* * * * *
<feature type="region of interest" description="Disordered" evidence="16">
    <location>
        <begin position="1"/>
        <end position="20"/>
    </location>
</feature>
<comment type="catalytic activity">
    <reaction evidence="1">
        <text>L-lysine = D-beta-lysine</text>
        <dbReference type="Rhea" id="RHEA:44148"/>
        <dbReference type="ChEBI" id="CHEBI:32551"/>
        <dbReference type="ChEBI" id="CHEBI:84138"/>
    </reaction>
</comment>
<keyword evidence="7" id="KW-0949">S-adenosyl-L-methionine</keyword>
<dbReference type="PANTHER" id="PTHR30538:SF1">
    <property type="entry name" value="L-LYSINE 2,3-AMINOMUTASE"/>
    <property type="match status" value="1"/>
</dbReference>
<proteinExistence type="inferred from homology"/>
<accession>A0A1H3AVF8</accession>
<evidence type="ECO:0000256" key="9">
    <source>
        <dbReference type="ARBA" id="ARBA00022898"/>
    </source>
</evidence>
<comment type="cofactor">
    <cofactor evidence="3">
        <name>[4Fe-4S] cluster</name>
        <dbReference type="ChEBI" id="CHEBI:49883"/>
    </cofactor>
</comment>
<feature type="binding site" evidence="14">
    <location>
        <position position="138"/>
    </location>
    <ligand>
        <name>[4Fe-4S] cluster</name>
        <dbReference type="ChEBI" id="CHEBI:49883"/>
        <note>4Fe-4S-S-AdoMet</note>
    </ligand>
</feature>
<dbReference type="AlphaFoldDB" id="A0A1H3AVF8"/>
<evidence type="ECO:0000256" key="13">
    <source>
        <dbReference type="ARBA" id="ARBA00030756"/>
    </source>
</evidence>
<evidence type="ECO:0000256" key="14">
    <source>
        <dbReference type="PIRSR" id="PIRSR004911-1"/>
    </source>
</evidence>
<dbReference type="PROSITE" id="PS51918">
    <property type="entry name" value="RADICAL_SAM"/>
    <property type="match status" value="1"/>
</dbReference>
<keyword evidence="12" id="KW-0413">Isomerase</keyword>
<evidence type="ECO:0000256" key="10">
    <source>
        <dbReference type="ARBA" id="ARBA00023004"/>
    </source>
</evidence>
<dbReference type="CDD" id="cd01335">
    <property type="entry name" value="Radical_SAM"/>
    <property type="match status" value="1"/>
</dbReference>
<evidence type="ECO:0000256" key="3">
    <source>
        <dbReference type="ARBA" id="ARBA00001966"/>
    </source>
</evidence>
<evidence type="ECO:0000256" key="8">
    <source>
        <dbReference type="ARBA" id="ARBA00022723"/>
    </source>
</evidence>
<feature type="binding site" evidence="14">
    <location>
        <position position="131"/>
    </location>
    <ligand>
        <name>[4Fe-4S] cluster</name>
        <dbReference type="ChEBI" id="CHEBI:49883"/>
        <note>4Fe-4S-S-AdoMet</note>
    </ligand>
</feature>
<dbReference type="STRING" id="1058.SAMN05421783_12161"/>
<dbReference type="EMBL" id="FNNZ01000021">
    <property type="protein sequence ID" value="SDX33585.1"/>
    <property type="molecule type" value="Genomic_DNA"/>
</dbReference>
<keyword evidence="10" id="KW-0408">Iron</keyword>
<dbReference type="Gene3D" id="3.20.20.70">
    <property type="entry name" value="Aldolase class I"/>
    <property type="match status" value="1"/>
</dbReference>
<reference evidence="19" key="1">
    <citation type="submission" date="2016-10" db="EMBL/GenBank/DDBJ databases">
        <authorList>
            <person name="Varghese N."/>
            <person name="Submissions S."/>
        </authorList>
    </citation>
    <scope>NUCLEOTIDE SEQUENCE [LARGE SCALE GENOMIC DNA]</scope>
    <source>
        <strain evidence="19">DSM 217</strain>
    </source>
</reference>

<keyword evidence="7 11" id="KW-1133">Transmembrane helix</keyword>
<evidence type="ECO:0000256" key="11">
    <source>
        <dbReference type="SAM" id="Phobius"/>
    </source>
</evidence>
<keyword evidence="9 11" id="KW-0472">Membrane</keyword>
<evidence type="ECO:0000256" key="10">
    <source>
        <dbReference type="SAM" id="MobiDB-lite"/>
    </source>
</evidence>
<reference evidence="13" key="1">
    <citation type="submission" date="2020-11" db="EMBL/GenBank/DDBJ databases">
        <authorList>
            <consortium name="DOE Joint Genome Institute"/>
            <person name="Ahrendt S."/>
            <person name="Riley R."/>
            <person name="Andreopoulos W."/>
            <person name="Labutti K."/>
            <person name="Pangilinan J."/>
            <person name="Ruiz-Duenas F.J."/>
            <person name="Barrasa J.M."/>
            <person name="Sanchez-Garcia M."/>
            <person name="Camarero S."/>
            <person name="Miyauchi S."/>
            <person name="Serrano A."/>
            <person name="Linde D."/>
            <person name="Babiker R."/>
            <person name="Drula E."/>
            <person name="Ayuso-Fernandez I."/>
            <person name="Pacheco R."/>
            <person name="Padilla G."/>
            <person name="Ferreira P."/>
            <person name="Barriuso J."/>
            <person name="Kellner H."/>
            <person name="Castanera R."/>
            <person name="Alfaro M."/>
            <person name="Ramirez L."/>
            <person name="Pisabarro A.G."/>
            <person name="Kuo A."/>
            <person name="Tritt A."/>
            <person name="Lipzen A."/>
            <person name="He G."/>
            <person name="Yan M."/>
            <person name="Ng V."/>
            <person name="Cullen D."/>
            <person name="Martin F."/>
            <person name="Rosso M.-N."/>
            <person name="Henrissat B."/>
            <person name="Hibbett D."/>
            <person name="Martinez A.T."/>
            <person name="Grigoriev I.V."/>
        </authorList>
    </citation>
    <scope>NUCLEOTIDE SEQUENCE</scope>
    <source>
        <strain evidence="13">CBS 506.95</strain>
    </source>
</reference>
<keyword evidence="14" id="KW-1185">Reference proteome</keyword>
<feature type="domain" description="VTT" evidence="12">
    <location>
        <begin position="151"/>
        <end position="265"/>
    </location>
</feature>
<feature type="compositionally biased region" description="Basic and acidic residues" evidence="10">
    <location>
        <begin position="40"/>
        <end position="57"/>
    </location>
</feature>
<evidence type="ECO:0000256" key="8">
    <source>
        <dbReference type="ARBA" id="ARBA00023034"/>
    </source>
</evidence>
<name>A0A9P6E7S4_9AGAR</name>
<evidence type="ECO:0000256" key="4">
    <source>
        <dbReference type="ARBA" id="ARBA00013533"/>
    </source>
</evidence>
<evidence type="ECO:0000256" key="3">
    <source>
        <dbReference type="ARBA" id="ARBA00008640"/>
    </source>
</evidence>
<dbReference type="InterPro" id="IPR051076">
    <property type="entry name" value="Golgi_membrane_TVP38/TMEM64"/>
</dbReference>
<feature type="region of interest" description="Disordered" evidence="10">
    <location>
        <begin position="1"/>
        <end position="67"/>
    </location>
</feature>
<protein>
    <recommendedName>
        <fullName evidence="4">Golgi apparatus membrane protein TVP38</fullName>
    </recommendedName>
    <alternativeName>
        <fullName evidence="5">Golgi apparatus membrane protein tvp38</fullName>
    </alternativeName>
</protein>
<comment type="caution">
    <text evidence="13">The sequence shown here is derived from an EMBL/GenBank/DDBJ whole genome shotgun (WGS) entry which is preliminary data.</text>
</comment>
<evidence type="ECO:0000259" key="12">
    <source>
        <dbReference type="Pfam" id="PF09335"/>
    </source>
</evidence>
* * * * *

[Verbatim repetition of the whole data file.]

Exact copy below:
<feature type="region of interest" description="Disordered" evidence="16">
    <location>
        <begin position="1"/>
        <end position="20"/>
    </location>
</feature>
<comment type="catalytic activity">
    <reaction evidence="1">
        <text>L-lysine = D-beta-lysine</text>
        <dbReference type="Rhea" id="RHEA:44148"/>
        <dbReference type="ChEBI" id="CHEBI:32551"/>
        <dbReference type="ChEBI" id="CHEBI:84138"/>
    </reaction>
</comment>
<keyword evidence="7" id="KW-0949">S-adenosyl-L-methionine</keyword>
<dbReference type="PANTHER" id="PTHR30538:SF1">
    <property type="entry name" value="L-LYSINE 2,3-AMINOMUTASE"/>
    <property type="match status" value="1"/>
</dbReference>
<proteinExistence type="inferred from homology"/>
<accession>A0A1H3AVF8</accession>
<evidence type="ECO:0000256" key="9">
    <source>
        <dbReference type="ARBA" id="ARBA00022898"/>
    </source>
</evidence>
<comment type="cofactor">
    <cofactor evidence="3">
        <name>[4Fe-4S] cluster</name>
        <dbReference type="ChEBI" id="CHEBI:49883"/>
    </cofactor>
</comment>
<feature type="binding site" evidence="14">
    <location>
        <position position="138"/>
    </location>
    <ligand>
        <name>[4Fe-4S] cluster</name>
        <dbReference type="ChEBI" id="CHEBI:49883"/>
        <note>4Fe-4S-S-AdoMet</note>
    </ligand>
</feature>
<dbReference type="AlphaFoldDB" id="A0A1H3AVF8"/>
<evidence type="ECO:0000256" key="13">
    <source>
        <dbReference type="ARBA" id="ARBA00030756"/>
    </source>
</evidence>
<evidence type="ECO:0000256" key="14">
    <source>
        <dbReference type="PIRSR" id="PIRSR004911-1"/>
    </source>
</evidence>
<dbReference type="PROSITE" id="PS51918">
    <property type="entry name" value="RADICAL_SAM"/>
    <property type="match status" value="1"/>
</dbReference>
<keyword evidence="12" id="KW-0413">Isomerase</keyword>
<evidence type="ECO:0000256" key="10">
    <source>
        <dbReference type="ARBA" id="ARBA00023004"/>
    </source>
</evidence>
<dbReference type="CDD" id="cd01335">
    <property type="entry name" value="Radical_SAM"/>
    <property type="match status" value="1"/>
</dbReference>
<evidence type="ECO:0000256" key="3">
    <source>
        <dbReference type="ARBA" id="ARBA00001966"/>
    </source>
</evidence>
<evidence type="ECO:0000256" key="8">
    <source>
        <dbReference type="ARBA" id="ARBA00022723"/>
    </source>
</evidence>
<feature type="binding site" evidence="14">
    <location>
        <position position="131"/>
    </location>
    <ligand>
        <name>[4Fe-4S] cluster</name>
        <dbReference type="ChEBI" id="CHEBI:49883"/>
        <note>4Fe-4S-S-AdoMet</note>
    </ligand>
</feature>
<dbReference type="STRING" id="1058.SAMN05421783_12161"/>
<dbReference type="EMBL" id="FNNZ01000021">
    <property type="protein sequence ID" value="SDX33585.1"/>
    <property type="molecule type" value="Genomic_DNA"/>
</dbReference>
<keyword evidence="10" id="KW-0408">Iron</keyword>
<dbReference type="Gene3D" id="3.20.20.70">
    <property type="entry name" value="Aldolase class I"/>
    <property type="match status" value="1"/>
</dbReference>
<reference evidence="19" key="1">
    <citation type="submission" date="2016-10" db="EMBL/GenBank/DDBJ databases">
        <authorList>
            <person name="Varghese N."/>
            <person name="Submissions S."/>
        </authorList>
    </citation>
    <scope>NUCLEOTIDE SEQUENCE [LARGE SCALE GENOMIC DNA]</scope>
    <source>
        <strain evidence="19">DSM 217</strain>
    </source>
</reference>

<keyword evidence="7 11" id="KW-1133">Transmembrane helix</keyword>
<evidence type="ECO:0000256" key="11">
    <source>
        <dbReference type="SAM" id="Phobius"/>
    </source>
</evidence>
<keyword evidence="9 11" id="KW-0472">Membrane</keyword>
<evidence type="ECO:0000256" key="10">
    <source>
        <dbReference type="SAM" id="MobiDB-lite"/>
    </source>
</evidence>
<reference evidence="13" key="1">
    <citation type="submission" date="2020-11" db="EMBL/GenBank/DDBJ databases">
        <authorList>
            <consortium name="DOE Joint Genome Institute"/>
            <person name="Ahrendt S."/>
            <person name="Riley R."/>
            <person name="Andreopoulos W."/>
            <person name="Labutti K."/>
            <person name="Pangilinan J."/>
            <person name="Ruiz-Duenas F.J."/>
            <person name="Barrasa J.M."/>
            <person name="Sanchez-Garcia M."/>
            <person name="Camarero S."/>
            <person name="Miyauchi S."/>
            <person name="Serrano A."/>
            <person name="Linde D."/>
            <person name="Babiker R."/>
            <person name="Drula E."/>
            <person name="Ayuso-Fernandez I."/>
            <person name="Pacheco R."/>
            <person name="Padilla G."/>
            <person name="Ferreira P."/>
            <person name="Barriuso J."/>
            <person name="Kellner H."/>
            <person name="Castanera R."/>
            <person name="Alfaro M."/>
            <person name="Ramirez L."/>
            <person name="Pisabarro A.G."/>
            <person name="Kuo A."/>
            <person name="Tritt A."/>
            <person name="Lipzen A."/>
            <person name="He G."/>
            <person name="Yan M."/>
            <person name="Ng V."/>
            <person name="Cullen D."/>
            <person name="Martin F."/>
            <person name="Rosso M.-N."/>
            <person name="Henrissat B."/>
            <person name="Hibbett D."/>
            <person name="Martinez A.T."/>
            <person name="Grigoriev I.V."/>
        </authorList>
    </citation>
    <scope>NUCLEOTIDE SEQUENCE</scope>
    <source>
        <strain evidence="13">CBS 506.95</strain>
    </source>
</reference>
<keyword evidence="14" id="KW-1185">Reference proteome</keyword>
<feature type="domain" description="VTT" evidence="12">
    <location>
        <begin position="151"/>
        <end position="265"/>
    </location>
</feature>
<feature type="compositionally biased region" description="Basic and acidic residues" evidence="10">
    <location>
        <begin position="40"/>
        <end position="57"/>
    </location>
</feature>
<evidence type="ECO:0000256" key="8">
    <source>
        <dbReference type="ARBA" id="ARBA00023034"/>
    </source>
</evidence>
<name>A0A9P6E7S4_9AGAR</name>
<evidence type="ECO:0000256" key="4">
    <source>
        <dbReference type="ARBA" id="ARBA00013533"/>
    </source>
</evidence>
<evidence type="ECO:0000256" key="3">
    <source>
        <dbReference type="ARBA" id="ARBA00008640"/>
    </source>
</evidence>
<dbReference type="InterPro" id="IPR051076">
    <property type="entry name" value="Golgi_membrane_TVP38/TMEM64"/>
</dbReference>
<feature type="region of interest" description="Disordered" evidence="10">
    <location>
        <begin position="1"/>
        <end position="67"/>
    </location>
</feature>
<protein>
    <recommendedName>
        <fullName evidence="4">Golgi apparatus membrane protein TVP38</fullName>
    </recommendedName>
    <alternativeName>
        <fullName evidence="5">Golgi apparatus membrane protein tvp38</fullName>
    </alternativeName>
</protein>
<comment type="caution">
    <text evidence="13">The sequence shown here is derived from an EMBL/GenBank/DDBJ whole genome shotgun (WGS) entry which is preliminary data.</text>
</comment>
<evidence type="ECO:0000259" key="12">
    <source>
        <dbReference type="Pfam" id="PF09335"/>
    </source>
</evidence>